Maya Angelou is a writer and a poet, born in 1928. This book got her critical acclaim and it chronicles her childhood and life up to the birth of her son when she was 16. She deals with issues such as living in a world still dominated by white superiority, growing up with her brother Bailey and the mistreatment she endured under her mother’s boyfriend, Mr Freeman. Coupled with this, we see her going on a journey of understanding that young people endure the world over – learning about the world, driving a car and exploring sexuality.
I was originally encouraged to read this book by my former English teacher. I wanted to get hold of a copy and searched for it indifferently for a few years until I found the book in my local library. I had been looking in the wrong place and the wrong section, and so I began reading it with an avidness unique to bookish people.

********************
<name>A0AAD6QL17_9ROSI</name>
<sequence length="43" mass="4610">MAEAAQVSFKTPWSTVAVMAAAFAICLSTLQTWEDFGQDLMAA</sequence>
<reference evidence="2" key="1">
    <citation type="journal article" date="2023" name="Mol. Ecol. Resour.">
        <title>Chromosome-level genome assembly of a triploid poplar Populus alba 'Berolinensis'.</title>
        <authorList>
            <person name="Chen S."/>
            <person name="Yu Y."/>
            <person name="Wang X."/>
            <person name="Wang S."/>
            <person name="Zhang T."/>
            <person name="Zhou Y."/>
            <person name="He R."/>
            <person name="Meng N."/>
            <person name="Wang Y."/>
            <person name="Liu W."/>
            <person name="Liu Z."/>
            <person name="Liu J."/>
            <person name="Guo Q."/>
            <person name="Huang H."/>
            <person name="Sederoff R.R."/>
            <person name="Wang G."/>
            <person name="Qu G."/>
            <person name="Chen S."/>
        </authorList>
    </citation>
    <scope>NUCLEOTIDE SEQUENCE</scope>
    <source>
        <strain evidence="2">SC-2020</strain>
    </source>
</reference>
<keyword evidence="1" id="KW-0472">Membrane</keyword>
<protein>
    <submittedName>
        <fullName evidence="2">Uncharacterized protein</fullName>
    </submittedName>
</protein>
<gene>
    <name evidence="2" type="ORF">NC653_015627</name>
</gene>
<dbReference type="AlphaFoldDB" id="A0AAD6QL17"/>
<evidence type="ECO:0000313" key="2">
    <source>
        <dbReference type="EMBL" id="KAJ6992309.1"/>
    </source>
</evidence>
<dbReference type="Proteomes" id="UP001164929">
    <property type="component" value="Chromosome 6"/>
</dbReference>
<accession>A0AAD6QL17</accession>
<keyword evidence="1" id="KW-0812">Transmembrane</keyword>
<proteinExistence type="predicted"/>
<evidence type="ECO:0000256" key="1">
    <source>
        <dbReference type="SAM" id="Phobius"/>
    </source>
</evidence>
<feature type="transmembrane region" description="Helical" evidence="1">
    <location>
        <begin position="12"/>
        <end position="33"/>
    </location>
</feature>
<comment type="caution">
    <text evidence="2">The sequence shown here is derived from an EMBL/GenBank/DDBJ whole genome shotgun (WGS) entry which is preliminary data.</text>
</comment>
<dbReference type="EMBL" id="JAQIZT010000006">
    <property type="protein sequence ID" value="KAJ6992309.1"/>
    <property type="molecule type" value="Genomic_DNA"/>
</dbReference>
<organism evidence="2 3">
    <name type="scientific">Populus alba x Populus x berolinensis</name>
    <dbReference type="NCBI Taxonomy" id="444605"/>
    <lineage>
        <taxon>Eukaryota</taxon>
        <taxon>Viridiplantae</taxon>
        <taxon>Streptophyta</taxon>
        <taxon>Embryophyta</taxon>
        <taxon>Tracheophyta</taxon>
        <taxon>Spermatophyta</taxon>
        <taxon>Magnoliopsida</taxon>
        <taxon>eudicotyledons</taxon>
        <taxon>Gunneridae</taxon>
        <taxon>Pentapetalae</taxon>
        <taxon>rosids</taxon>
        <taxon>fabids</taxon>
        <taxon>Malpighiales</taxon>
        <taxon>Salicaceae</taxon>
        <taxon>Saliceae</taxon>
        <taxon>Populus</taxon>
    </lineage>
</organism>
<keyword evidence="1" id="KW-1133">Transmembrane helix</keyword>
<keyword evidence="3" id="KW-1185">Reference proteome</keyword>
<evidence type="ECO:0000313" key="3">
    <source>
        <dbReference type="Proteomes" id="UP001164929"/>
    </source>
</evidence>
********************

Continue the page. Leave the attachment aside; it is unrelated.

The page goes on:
It vividly recounts the way of life that Maya and Bailey experienced living with their grandmother and working in The Store, and the atmosphere of 1920s/ 1930s Arkansas as well of personal difficulties that Maya faced. A good book to read if ever studying racial politics, but I don’t think that I would’ve read this book if I hadn’t been told to do so by my English teacher because I wouldn’t actively seek it out. It certainly highlights how the white people who thought themselves superior treated the black people with such disdain.
Apparently there are a series of autobiographies written by Angelou, and I might have a hunt for the others if I am ever at a loose end. I found some sections of the book to be searingly honest, and sometimes her descriptions made me squirm inwardly.